Temporomandibular Joint Dysfunction

What is Temporomandibular joint dysfunction?

 Temporomandibular joint dysfunction (TMJ) behaves like a sliding hinge, joining your jawbone with your skull. TMJ disorders can cause pain in joints of jaw and in the muscle that controls the movement of jaw.

The main cause of a person’s TMJ disorder is usually difficult to determine. Your pain might be due to a combination of multiple factors such as genetics, arthritis or jaw injury. Sometimes people who are suffering from jaw pain also tend to grind their teeth, although many people habitually grind or clench their teeth and never develop TMJ disorders. In most of the cases, the pain and discomfort which is associated with TMJ disorders is temporary and it can be relieved with some self-managed care or treatments which are not surgical. Surgery is usually the last resort after conservative measures have already failed, but some people with TMJ disorders may get benefit from surgical treatments.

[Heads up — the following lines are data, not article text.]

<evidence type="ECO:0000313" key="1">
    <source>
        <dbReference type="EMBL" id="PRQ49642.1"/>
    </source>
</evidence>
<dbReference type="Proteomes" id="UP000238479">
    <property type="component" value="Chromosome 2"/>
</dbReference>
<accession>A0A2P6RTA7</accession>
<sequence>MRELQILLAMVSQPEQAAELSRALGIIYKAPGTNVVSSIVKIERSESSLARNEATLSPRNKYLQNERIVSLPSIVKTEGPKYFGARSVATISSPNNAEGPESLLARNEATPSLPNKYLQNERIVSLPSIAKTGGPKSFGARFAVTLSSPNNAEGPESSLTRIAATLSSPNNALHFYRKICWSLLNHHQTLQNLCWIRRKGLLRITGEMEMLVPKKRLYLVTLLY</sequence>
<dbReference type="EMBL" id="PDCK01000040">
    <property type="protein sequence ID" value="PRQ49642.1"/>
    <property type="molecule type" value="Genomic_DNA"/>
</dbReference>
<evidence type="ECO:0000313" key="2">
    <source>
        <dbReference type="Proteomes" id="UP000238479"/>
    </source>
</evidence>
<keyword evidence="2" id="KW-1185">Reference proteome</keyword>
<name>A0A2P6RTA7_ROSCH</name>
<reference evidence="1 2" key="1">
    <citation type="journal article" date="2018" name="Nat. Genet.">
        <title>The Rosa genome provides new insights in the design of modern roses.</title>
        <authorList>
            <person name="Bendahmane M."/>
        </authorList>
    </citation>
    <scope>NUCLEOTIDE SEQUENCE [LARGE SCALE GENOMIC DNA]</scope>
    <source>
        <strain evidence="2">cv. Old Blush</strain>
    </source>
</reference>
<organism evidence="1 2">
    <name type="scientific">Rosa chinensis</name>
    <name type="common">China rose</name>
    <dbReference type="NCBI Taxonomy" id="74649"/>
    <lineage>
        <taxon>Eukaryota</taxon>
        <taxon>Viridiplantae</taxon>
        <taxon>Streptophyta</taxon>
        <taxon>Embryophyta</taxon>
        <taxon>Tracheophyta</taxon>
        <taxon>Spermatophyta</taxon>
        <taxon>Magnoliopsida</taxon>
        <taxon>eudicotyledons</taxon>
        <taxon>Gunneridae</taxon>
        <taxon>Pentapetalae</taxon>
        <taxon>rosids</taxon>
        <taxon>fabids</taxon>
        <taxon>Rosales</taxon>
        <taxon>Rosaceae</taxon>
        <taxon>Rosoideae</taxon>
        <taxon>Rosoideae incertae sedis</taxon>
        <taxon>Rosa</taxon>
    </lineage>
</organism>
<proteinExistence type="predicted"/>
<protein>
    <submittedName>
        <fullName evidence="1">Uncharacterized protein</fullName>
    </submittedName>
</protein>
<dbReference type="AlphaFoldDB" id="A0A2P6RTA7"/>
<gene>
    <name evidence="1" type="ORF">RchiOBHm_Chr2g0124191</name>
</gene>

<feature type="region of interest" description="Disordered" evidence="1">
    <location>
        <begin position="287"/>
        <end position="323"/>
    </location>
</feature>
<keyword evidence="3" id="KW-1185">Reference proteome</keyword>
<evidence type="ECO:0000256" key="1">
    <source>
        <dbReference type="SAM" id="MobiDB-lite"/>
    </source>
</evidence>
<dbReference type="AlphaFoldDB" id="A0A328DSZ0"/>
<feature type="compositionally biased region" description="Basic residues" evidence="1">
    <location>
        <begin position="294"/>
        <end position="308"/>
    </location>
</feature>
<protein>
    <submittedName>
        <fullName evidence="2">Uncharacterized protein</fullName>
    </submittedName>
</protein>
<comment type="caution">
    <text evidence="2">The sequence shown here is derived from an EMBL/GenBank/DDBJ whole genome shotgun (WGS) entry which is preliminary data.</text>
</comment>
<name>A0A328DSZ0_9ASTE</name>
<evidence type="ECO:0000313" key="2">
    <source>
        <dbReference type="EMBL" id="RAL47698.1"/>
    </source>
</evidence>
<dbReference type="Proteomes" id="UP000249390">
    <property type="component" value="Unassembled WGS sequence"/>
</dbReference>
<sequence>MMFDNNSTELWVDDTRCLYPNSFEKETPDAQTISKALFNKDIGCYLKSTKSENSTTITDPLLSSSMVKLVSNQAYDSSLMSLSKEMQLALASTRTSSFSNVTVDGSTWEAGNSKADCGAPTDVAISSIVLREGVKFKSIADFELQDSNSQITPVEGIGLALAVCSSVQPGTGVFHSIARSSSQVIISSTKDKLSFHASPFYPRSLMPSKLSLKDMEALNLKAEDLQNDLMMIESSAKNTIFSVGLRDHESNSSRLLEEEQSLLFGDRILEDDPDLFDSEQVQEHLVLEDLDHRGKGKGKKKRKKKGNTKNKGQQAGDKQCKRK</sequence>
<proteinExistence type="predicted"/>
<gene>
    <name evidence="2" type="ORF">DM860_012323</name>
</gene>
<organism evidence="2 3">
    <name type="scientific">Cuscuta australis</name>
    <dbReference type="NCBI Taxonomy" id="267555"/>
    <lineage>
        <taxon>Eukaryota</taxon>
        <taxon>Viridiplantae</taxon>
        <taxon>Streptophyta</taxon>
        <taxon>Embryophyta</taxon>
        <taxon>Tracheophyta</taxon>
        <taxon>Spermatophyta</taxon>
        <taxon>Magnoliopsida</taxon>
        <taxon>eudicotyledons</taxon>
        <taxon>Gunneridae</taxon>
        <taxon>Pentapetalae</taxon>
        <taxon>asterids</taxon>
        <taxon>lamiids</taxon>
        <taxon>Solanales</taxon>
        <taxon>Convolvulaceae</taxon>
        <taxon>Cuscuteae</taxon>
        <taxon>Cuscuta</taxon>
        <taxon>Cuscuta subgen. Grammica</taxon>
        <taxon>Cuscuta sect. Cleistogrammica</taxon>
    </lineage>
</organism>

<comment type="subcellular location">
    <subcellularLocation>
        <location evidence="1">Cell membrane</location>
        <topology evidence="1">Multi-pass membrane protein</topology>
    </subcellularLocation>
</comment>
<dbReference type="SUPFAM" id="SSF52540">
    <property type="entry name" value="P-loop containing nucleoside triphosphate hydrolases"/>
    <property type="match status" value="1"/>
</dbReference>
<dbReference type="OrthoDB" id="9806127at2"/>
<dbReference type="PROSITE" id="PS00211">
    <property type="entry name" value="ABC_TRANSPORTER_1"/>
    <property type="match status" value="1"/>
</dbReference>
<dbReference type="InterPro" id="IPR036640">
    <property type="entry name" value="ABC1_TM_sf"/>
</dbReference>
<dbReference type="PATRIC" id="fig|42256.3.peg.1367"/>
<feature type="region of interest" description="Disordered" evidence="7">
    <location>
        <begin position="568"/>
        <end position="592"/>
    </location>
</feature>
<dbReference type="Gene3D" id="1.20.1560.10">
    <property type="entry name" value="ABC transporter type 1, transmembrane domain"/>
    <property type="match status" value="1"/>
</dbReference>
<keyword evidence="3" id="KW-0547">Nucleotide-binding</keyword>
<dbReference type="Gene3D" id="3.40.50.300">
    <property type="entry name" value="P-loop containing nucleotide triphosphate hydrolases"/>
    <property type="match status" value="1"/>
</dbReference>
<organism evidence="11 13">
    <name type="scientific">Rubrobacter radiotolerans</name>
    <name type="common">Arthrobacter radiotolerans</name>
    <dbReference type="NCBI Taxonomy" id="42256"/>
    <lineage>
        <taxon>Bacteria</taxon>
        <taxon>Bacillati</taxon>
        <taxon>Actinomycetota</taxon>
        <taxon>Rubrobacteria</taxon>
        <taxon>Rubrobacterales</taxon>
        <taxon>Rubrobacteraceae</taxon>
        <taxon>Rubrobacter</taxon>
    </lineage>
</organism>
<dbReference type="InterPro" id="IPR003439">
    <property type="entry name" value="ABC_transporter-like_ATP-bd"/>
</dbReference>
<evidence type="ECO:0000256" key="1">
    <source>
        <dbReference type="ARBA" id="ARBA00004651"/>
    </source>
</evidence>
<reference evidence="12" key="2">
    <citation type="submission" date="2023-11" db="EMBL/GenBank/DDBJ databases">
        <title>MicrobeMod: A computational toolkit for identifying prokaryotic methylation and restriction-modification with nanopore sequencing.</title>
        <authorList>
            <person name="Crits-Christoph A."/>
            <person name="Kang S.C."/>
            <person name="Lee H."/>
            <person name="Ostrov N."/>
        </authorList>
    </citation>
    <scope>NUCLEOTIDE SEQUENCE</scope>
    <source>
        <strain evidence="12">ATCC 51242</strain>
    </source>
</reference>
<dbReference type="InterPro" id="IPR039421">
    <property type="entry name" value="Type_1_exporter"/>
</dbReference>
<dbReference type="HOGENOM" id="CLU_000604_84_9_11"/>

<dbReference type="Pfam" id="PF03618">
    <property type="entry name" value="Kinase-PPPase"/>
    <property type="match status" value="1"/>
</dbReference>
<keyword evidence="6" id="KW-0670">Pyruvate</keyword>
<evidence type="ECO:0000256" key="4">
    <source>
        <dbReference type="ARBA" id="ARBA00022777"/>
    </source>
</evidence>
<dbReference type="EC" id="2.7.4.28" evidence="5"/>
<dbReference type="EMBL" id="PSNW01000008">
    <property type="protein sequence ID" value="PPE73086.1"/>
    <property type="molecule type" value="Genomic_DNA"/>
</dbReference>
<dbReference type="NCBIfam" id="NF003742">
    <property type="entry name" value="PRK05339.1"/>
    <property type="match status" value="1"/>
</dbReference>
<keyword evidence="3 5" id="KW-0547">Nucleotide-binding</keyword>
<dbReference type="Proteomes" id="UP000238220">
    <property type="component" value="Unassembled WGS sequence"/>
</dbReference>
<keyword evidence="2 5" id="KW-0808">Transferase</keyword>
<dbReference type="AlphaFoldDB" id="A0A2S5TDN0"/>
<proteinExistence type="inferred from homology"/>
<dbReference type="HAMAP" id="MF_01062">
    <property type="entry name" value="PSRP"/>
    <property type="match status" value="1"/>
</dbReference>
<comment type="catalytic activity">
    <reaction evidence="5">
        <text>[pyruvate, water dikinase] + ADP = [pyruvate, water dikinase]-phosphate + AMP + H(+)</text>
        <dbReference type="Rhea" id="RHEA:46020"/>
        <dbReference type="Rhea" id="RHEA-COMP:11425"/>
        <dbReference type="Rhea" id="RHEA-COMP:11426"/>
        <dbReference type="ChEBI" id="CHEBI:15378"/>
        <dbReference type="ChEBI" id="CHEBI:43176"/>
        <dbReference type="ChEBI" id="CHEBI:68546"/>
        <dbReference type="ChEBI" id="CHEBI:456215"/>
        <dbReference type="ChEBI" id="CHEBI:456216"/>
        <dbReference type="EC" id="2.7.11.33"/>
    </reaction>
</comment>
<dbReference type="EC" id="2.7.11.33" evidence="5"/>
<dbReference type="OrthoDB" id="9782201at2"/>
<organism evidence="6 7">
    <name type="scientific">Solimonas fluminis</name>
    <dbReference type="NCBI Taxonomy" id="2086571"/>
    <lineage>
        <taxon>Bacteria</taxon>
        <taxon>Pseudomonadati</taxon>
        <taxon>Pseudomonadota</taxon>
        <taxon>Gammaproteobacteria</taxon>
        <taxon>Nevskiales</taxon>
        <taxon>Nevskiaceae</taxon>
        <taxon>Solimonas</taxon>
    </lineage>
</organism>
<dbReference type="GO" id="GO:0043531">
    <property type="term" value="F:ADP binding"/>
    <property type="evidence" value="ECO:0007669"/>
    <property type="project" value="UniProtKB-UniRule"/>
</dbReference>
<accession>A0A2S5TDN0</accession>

There are many possible causes of TMJ disorders. Some known causes include:

  • physical injury
  • arthritis
  • grinding or clenching the teeth during sleep
  • autoimmune diseases
  • dental surgery
  • infections


Signs and symptoms of TMJ disorders may include:

  • Pain or tenderness of your jaw
  • Pain in one or both of the temporomandibular joints
  • Aching pain in and around your ear
  • Difficulty chewing or pain while chewing
  • Aching facial pain
  • Locking of the joint, making it difficult to open or close your mouth


Risk factors

Factors that increase the risk of developing TMJ disorders include:

  • Various types of arthritis, such as rheumatoid arthritis and osteoarthritis
  • Jaw injury
  • Long-term (chronic) grinding or clenching of teeth
  • Certain connective tissue diseases that cause problems which may affect the temporomandibular joint

Physical therapy for Temporomandibular joint dysfunction

Physical therapist at SOS PHYSIO can help you restore the natural movement of your jaw and decrease your pain. Based on your condition, your therapist will select treatments that will work best for you. This will help the disk move in a normal way, decrease pain, and increase motion.

There are many physical therapy treatments such as Manual therapy & Active Release Techniques (ART) are found to be very effective in treating this type of disorder.
For more information- Contact your local SOS PHYSIO clinic

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